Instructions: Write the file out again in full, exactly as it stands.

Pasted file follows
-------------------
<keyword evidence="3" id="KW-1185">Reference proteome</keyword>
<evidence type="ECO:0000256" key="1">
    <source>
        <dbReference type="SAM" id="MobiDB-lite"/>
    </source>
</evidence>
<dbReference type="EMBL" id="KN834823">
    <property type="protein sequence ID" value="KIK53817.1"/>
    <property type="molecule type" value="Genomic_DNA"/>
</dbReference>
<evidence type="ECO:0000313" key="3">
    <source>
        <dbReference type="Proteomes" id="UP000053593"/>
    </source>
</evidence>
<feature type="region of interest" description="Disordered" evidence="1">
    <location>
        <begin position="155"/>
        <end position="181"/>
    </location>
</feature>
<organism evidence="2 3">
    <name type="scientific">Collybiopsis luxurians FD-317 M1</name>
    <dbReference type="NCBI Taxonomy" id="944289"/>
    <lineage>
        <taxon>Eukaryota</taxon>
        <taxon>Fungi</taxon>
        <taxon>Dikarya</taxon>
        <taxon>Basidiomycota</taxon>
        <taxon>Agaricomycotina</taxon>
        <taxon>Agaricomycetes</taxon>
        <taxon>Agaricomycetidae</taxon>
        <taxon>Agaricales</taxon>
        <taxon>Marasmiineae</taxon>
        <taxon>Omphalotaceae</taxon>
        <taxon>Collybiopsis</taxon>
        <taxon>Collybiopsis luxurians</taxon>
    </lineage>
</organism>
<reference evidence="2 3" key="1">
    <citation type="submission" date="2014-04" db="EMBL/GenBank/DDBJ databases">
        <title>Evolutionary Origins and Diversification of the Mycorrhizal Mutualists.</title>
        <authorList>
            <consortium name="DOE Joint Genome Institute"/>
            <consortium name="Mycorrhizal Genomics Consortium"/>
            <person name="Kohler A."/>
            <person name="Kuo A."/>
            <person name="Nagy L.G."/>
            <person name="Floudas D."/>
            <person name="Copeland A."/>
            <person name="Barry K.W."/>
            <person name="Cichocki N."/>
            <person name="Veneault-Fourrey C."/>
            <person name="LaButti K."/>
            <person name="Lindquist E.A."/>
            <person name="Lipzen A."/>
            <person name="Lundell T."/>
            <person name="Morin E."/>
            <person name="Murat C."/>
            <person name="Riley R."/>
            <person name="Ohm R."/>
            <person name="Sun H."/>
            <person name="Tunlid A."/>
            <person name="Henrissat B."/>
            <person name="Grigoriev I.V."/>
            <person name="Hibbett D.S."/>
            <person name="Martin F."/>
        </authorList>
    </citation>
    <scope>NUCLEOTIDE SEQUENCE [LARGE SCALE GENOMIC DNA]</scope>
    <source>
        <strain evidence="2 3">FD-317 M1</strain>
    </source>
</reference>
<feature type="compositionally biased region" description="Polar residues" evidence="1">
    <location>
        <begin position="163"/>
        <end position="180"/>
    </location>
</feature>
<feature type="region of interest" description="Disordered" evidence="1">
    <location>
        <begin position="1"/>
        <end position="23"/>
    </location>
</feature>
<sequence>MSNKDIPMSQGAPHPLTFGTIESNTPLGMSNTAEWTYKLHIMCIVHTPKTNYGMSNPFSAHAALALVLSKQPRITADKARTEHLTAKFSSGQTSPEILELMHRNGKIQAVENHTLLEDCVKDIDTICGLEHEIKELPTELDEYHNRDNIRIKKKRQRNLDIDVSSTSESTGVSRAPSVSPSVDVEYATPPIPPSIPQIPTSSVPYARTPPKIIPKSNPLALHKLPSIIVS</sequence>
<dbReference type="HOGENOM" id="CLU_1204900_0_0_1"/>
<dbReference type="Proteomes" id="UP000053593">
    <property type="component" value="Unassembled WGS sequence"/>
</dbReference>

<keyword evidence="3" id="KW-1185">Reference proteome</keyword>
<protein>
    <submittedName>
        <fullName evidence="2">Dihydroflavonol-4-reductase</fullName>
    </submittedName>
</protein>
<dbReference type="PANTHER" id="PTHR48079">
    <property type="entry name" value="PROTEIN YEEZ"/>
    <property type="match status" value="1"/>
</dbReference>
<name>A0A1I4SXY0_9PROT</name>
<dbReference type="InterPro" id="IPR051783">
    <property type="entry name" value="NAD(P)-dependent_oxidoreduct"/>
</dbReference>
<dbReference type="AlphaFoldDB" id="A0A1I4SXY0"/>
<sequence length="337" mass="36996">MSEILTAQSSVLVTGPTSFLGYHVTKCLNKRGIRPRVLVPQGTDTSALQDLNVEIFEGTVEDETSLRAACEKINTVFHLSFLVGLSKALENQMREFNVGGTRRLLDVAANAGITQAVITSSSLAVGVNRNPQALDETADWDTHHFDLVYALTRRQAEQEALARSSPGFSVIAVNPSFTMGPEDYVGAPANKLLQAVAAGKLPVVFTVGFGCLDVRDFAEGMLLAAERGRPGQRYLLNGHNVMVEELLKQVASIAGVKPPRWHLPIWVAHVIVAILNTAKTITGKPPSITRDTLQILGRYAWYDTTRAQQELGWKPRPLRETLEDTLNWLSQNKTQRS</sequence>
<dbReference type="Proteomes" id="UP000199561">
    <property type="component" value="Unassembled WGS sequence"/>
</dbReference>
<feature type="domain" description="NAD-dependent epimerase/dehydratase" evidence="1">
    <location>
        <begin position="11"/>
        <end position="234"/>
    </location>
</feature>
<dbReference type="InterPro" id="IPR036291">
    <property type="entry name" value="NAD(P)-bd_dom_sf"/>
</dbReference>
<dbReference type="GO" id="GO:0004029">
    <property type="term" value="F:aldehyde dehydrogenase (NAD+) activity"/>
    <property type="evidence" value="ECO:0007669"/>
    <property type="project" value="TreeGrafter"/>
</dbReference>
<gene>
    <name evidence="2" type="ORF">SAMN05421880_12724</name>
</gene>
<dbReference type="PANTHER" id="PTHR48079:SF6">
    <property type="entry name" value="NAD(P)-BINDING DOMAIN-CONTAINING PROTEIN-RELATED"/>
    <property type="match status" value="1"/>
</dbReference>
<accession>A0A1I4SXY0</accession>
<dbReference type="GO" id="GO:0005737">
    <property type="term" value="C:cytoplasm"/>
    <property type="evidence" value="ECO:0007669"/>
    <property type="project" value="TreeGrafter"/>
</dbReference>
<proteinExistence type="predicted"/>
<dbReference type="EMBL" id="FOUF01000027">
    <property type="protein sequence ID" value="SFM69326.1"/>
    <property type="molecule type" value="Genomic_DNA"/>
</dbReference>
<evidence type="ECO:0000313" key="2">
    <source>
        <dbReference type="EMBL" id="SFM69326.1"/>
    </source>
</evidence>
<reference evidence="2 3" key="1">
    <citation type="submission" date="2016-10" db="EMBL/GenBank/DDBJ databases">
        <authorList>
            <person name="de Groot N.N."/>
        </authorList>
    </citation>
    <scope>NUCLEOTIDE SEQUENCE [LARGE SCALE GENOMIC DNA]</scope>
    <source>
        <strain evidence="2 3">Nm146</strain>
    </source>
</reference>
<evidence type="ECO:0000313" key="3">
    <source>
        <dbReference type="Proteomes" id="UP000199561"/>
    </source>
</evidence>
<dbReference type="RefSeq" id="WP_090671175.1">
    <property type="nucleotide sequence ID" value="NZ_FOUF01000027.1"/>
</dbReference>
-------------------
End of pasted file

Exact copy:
<keyword evidence="3" id="KW-1185">Reference proteome</keyword>
<evidence type="ECO:0000256" key="1">
    <source>
        <dbReference type="SAM" id="MobiDB-lite"/>
    </source>
</evidence>
<dbReference type="EMBL" id="KN834823">
    <property type="protein sequence ID" value="KIK53817.1"/>
    <property type="molecule type" value="Genomic_DNA"/>
</dbReference>
<evidence type="ECO:0000313" key="3">
    <source>
        <dbReference type="Proteomes" id="UP000053593"/>
    </source>
</evidence>
<feature type="region of interest" description="Disordered" evidence="1">
    <location>
        <begin position="155"/>
        <end position="181"/>
    </location>
</feature>
<organism evidence="2 3">
    <name type="scientific">Collybiopsis luxurians FD-317 M1</name>
    <dbReference type="NCBI Taxonomy" id="944289"/>
    <lineage>
        <taxon>Eukaryota</taxon>
        <taxon>Fungi</taxon>
        <taxon>Dikarya</taxon>
        <taxon>Basidiomycota</taxon>
        <taxon>Agaricomycotina</taxon>
        <taxon>Agaricomycetes</taxon>
        <taxon>Agaricomycetidae</taxon>
        <taxon>Agaricales</taxon>
        <taxon>Marasmiineae</taxon>
        <taxon>Omphalotaceae</taxon>
        <taxon>Collybiopsis</taxon>
        <taxon>Collybiopsis luxurians</taxon>
    </lineage>
</organism>
<reference evidence="2 3" key="1">
    <citation type="submission" date="2014-04" db="EMBL/GenBank/DDBJ databases">
        <title>Evolutionary Origins and Diversification of the Mycorrhizal Mutualists.</title>
        <authorList>
            <consortium name="DOE Joint Genome Institute"/>
            <consortium name="Mycorrhizal Genomics Consortium"/>
            <person name="Kohler A."/>
            <person name="Kuo A."/>
            <person name="Nagy L.G."/>
            <person name="Floudas D."/>
            <person name="Copeland A."/>
            <person name="Barry K.W."/>
            <person name="Cichocki N."/>
            <person name="Veneault-Fourrey C."/>
            <person name="LaButti K."/>
            <person name="Lindquist E.A."/>
            <person name="Lipzen A."/>
            <person name="Lundell T."/>
            <person name="Morin E."/>
            <person name="Murat C."/>
            <person name="Riley R."/>
            <person name="Ohm R."/>
            <person name="Sun H."/>
            <person name="Tunlid A."/>
            <person name="Henrissat B."/>
            <person name="Grigoriev I.V."/>
            <person name="Hibbett D.S."/>
            <person name="Martin F."/>
        </authorList>
    </citation>
    <scope>NUCLEOTIDE SEQUENCE [LARGE SCALE GENOMIC DNA]</scope>
    <source>
        <strain evidence="2 3">FD-317 M1</strain>
    </source>
</reference>
<feature type="compositionally biased region" description="Polar residues" evidence="1">
    <location>
        <begin position="163"/>
        <end position="180"/>
    </location>
</feature>
<feature type="region of interest" description="Disordered" evidence="1">
    <location>
        <begin position="1"/>
        <end position="23"/>
    </location>
</feature>
<sequence>MSNKDIPMSQGAPHPLTFGTIESNTPLGMSNTAEWTYKLHIMCIVHTPKTNYGMSNPFSAHAALALVLSKQPRITADKARTEHLTAKFSSGQTSPEILELMHRNGKIQAVENHTLLEDCVKDIDTICGLEHEIKELPTELDEYHNRDNIRIKKKRQRNLDIDVSSTSESTGVSRAPSVSPSVDVEYATPPIPPSIPQIPTSSVPYARTPPKIIPKSNPLALHKLPSIIVS</sequence>
<dbReference type="HOGENOM" id="CLU_1204900_0_0_1"/>
<dbReference type="Proteomes" id="UP000053593">
    <property type="component" value="Unassembled WGS sequence"/>
</dbReference>

<keyword evidence="3" id="KW-1185">Reference proteome</keyword>
<protein>
    <submittedName>
        <fullName evidence="2">Dihydroflavonol-4-reductase</fullName>
    </submittedName>
</protein>
<dbReference type="PANTHER" id="PTHR48079">
    <property type="entry name" value="PROTEIN YEEZ"/>
    <property type="match status" value="1"/>
</dbReference>
<name>A0A1I4SXY0_9PROT</name>
<dbReference type="InterPro" id="IPR051783">
    <property type="entry name" value="NAD(P)-dependent_oxidoreduct"/>
</dbReference>
<dbReference type="AlphaFoldDB" id="A0A1I4SXY0"/>
<sequence length="337" mass="36996">MSEILTAQSSVLVTGPTSFLGYHVTKCLNKRGIRPRVLVPQGTDTSALQDLNVEIFEGTVEDETSLRAACEKINTVFHLSFLVGLSKALENQMREFNVGGTRRLLDVAANAGITQAVITSSSLAVGVNRNPQALDETADWDTHHFDLVYALTRRQAEQEALARSSPGFSVIAVNPSFTMGPEDYVGAPANKLLQAVAAGKLPVVFTVGFGCLDVRDFAEGMLLAAERGRPGQRYLLNGHNVMVEELLKQVASIAGVKPPRWHLPIWVAHVIVAILNTAKTITGKPPSITRDTLQILGRYAWYDTTRAQQELGWKPRPLRETLEDTLNWLSQNKTQRS</sequence>
<dbReference type="Proteomes" id="UP000199561">
    <property type="component" value="Unassembled WGS sequence"/>
</dbReference>
<feature type="domain" description="NAD-dependent epimerase/dehydratase" evidence="1">
    <location>
        <begin position="11"/>
        <end position="234"/>
    </location>
</feature>
<dbReference type="InterPro" id="IPR036291">
    <property type="entry name" value="NAD(P)-bd_dom_sf"/>
</dbReference>
<dbReference type="GO" id="GO:0004029">
    <property type="term" value="F:aldehyde dehydrogenase (NAD+) activity"/>
    <property type="evidence" value="ECO:0007669"/>
    <property type="project" value="TreeGrafter"/>
</dbReference>
<gene>
    <name evidence="2" type="ORF">SAMN05421880_12724</name>
</gene>
<dbReference type="PANTHER" id="PTHR48079:SF6">
    <property type="entry name" value="NAD(P)-BINDING DOMAIN-CONTAINING PROTEIN-RELATED"/>
    <property type="match status" value="1"/>
</dbReference>
<accession>A0A1I4SXY0</accession>
<dbReference type="GO" id="GO:0005737">
    <property type="term" value="C:cytoplasm"/>
    <property type="evidence" value="ECO:0007669"/>
    <property type="project" value="TreeGrafter"/>
</dbReference>
<proteinExistence type="predicted"/>
<dbReference type="EMBL" id="FOUF01000027">
    <property type="protein sequence ID" value="SFM69326.1"/>
    <property type="molecule type" value="Genomic_DNA"/>
</dbReference>
<evidence type="ECO:0000313" key="2">
    <source>
        <dbReference type="EMBL" id="SFM69326.1"/>
    </source>
</evidence>
<reference evidence="2 3" key="1">
    <citation type="submission" date="2016-10" db="EMBL/GenBank/DDBJ databases">
        <authorList>
            <person name="de Groot N.N."/>
        </authorList>
    </citation>
    <scope>NUCLEOTIDE SEQUENCE [LARGE SCALE GENOMIC DNA]</scope>
    <source>
        <strain evidence="2 3">Nm146</strain>
    </source>
</reference>
<evidence type="ECO:0000313" key="3">
    <source>
        <dbReference type="Proteomes" id="UP000199561"/>
    </source>
</evidence>
<dbReference type="RefSeq" id="WP_090671175.1">
    <property type="nucleotide sequence ID" value="NZ_FOUF01000027.1"/>
</dbReference>